I am in counseling now to get better and to heal, my husband is addicted to pornography and more so there are other issues in our marriage . I spoke to a Canon lawyer about my case, he said that our marriage can be annulled based on my husband’s condition that seemed to exist even before our marriage, but I forgot to ask him if pornography is also included. My husband’s addiction existed even before the marriage and I thought it will change but instead it got worse that he blames it on me. Anyhow, I am just curious if it’s included.
I doubt that the use of pornography is itself an impediment to marriage, but any pre-existing addiction can be, especially one which is not known or understood by the other partner.
Maybe not an ‘impediment’, per se, but (under certain conditions) it might certainly preclude ‘consent’.
Since the OP is trying to heal her marriage, nullity isn’t on the table. If, at some point, the marriage fails, then she might consider asking the question; prior to that, however, the question of ‘annulment’ isn’t even a consideration.
The bolded part is key here. Forgive me if you already know this, but it must be said (even again and again) so that no-one is led to believe something that isn’t true: nullity concerns itself with things that were true at the time of the wedding, not something that happened later — what happened later is important, but in a different way: namely, as a visible proof of what had already been going on earlier. This is not a mere technicality but an expression of God’s and the Church’s rejection of divorce while not wanting to hold people to vows that weren’t made freely (e.g. because without sufficient knowledge or without sufficient power to freely make and express their will in the matter, or outright fraud or coercion etc.).
As far as the timing is concerned, your husband’s condition would qualify.
Now the next thing to consider is whether the type and gravity of the issue can make the marriage null.
Generally, the issues that make marriages null tend to be related to the very ‘essence’, core of the marriage. This means not a fancy notion of full perfection (as some Catholics are led to believe) but in fact a very basic standard. The essence of marriage comprises: fidelity (no other men/women), indissolubility (forever, not for as long as it works etc.), openness to children, and — a more difficult one to analyse but still present even in the legalistic disputes and eloborations of lawyers — the good of the other spouse (which is not unimportant but rather difficult to define and translate into specific terms).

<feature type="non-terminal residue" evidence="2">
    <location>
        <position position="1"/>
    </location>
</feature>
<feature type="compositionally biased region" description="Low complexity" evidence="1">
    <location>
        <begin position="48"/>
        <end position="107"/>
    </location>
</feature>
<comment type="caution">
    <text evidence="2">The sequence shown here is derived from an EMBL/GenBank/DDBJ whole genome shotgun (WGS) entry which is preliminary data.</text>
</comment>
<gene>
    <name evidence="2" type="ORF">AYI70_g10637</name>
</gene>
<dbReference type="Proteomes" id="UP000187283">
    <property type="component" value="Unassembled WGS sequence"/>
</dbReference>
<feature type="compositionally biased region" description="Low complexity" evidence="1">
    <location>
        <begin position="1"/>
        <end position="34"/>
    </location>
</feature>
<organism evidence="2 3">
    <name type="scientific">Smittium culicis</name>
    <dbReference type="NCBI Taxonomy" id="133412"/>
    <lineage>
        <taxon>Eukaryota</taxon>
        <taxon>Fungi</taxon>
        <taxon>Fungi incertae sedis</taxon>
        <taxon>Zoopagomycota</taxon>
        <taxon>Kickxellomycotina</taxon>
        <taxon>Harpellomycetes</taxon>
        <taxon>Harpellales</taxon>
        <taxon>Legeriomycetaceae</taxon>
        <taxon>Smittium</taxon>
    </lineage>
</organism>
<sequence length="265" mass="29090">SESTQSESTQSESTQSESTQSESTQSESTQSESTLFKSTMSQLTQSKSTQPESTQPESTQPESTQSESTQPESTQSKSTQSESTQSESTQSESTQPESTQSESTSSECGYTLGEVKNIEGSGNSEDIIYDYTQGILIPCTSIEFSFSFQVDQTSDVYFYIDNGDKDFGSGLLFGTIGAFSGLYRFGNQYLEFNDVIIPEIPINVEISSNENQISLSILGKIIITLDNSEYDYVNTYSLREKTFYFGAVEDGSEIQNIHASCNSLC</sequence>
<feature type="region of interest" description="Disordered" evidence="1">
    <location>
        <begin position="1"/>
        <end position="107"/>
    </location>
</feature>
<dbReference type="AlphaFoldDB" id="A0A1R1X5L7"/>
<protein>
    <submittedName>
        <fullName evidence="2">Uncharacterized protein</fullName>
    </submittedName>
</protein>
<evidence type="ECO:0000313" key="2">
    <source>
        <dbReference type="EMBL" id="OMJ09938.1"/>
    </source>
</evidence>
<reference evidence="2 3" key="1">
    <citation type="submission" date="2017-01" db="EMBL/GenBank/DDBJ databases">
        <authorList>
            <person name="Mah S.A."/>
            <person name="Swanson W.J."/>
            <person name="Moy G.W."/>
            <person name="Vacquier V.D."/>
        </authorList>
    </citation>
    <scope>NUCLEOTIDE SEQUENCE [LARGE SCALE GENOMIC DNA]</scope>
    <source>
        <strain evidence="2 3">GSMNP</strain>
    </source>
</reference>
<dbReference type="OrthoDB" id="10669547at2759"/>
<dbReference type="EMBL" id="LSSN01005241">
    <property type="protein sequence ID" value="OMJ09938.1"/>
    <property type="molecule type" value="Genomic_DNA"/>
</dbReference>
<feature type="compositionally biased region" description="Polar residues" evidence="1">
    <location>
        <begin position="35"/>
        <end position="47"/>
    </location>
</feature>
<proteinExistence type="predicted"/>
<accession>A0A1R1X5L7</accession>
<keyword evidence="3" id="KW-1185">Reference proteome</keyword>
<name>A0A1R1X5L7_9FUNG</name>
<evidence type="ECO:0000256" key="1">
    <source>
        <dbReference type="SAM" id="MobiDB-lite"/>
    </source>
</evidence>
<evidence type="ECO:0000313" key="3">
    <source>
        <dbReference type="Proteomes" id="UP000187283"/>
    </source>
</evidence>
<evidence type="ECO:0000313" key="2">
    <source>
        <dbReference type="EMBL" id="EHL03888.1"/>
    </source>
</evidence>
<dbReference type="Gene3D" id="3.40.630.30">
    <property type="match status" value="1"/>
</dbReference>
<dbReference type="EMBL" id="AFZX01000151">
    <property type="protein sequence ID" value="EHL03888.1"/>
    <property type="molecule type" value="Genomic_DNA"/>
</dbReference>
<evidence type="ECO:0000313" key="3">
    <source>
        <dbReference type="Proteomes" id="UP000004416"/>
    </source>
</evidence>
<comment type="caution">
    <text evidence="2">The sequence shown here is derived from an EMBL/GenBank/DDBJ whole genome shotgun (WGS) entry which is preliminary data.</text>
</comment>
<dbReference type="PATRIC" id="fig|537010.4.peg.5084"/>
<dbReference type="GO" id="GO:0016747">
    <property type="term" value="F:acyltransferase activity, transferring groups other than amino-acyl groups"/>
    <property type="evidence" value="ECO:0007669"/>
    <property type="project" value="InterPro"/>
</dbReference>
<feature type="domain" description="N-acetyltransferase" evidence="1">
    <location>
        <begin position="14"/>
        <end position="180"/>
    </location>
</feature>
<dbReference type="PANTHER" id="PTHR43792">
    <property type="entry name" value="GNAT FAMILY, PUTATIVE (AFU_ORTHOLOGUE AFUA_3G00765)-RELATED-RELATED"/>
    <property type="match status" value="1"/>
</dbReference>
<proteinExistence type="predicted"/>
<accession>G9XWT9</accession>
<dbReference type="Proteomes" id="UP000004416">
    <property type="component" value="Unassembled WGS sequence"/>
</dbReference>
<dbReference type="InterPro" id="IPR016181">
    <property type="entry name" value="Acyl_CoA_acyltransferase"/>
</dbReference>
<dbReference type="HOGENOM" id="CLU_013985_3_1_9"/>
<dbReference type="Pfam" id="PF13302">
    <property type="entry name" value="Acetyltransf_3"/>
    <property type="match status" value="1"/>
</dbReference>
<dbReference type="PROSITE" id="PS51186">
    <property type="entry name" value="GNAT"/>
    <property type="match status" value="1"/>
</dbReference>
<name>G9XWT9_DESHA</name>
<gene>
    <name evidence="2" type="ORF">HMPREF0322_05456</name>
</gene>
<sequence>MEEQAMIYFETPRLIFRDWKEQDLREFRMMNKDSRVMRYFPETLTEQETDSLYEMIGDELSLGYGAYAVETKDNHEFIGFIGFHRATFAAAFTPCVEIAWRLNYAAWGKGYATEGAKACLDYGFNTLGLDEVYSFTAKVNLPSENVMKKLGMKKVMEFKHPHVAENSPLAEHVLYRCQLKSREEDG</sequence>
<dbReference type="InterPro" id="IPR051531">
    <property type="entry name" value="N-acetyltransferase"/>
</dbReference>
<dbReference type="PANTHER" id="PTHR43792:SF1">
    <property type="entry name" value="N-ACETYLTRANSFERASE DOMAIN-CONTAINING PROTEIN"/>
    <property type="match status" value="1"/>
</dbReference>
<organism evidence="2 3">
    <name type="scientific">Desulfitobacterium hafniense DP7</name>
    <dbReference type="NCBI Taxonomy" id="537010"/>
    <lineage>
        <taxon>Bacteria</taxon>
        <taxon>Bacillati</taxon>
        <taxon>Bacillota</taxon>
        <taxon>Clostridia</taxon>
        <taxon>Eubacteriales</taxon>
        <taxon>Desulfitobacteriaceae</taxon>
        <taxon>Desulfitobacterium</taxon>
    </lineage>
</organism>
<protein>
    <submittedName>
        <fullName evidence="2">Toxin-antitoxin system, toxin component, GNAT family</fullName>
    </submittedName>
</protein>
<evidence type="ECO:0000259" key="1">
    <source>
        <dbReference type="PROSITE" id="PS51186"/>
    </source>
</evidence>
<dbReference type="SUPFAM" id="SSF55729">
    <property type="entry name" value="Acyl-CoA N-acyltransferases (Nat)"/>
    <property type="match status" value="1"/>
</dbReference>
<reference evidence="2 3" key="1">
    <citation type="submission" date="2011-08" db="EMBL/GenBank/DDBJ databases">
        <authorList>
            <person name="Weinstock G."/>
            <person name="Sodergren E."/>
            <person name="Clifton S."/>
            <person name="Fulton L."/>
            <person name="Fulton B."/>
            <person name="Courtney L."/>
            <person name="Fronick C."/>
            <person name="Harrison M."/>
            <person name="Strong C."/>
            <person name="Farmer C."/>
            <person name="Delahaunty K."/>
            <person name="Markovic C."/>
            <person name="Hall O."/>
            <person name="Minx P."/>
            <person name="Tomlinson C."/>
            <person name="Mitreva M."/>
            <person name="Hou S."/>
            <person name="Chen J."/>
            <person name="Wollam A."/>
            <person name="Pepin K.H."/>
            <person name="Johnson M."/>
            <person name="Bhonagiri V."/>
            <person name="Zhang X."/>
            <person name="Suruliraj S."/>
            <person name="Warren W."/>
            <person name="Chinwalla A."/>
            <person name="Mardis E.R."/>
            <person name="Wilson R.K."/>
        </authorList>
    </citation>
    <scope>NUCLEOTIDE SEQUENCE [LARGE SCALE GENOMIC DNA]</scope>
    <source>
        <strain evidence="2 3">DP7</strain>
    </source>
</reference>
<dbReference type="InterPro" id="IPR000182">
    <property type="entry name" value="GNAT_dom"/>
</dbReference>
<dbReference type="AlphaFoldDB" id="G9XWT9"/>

I would not be as optimistic as your lawyer about this, and, frankly, if your lawyer really said something to the effect of ‘yeah, sure, can be done’, I’d be worried about the lawyer’s knowledge and skills and attitude. It might be easier to obtain a nullity decree in some courts than others, but such a decree surviving an appeal to Rome would a whole different story.
Perhaps matters would be easier if your husband had concealed his addiction from you in order to trick you into the marriage (canon 1098, fraud), but otherwise it would be extremely different to link it with simulation (canon 1101) or with one of the psychic incapacities from canon 1095 — one would actually need to prove that an addiction to pornography precludes the addict’s capacity for staying faithful to his spouse, or to build a robust construct relating to the good of the spouse (bonum coniugum), which is very difficult to do and would also be very difficult to convince the judges to accept.
Make no mistake: a spouse’s addition to pornography is an awful thing and can wreck a marriage — but whether it can make a marriage null — as in never really contracted — is a different matter.
My semi-educated guess would be that a really controlling addiction, one that really took away the person’s ability to act and think for himself, would stand some chance, but even then it would be very difficult. It would be easier in local courts than in Rome, where it would be really, really difficult.
I’m practically certain that the difficulty of living with a porn addict itself would not be considered a sufficient ground of nullity by Rome.
Get a second opinion from a different lawyer, and make sure the one you ask is not someone who could be described as a liberal type or an airhead. Choose a sober type that sticks to the facts and has a realist bone in his body, who really knows the stuff and doesn’t have his own agendas.
Please note that quite a lot of people — including real canon lawyers, even judges, and certainly quite a few of posters here in these forums — operate from some kind of romantic notion that if the union isn’t perfect (or capable of achieving perfection), then it’s invalid. That’s not true; in fact, the opposite is true — the standard for validity is very minimalistic, really not that hard to achieve. Rome (the Roman Rota, i.e. the highest court for marriages) is reluctant to grant or sustain nullity decrees and follows very strict interpretations in psychic-related cases.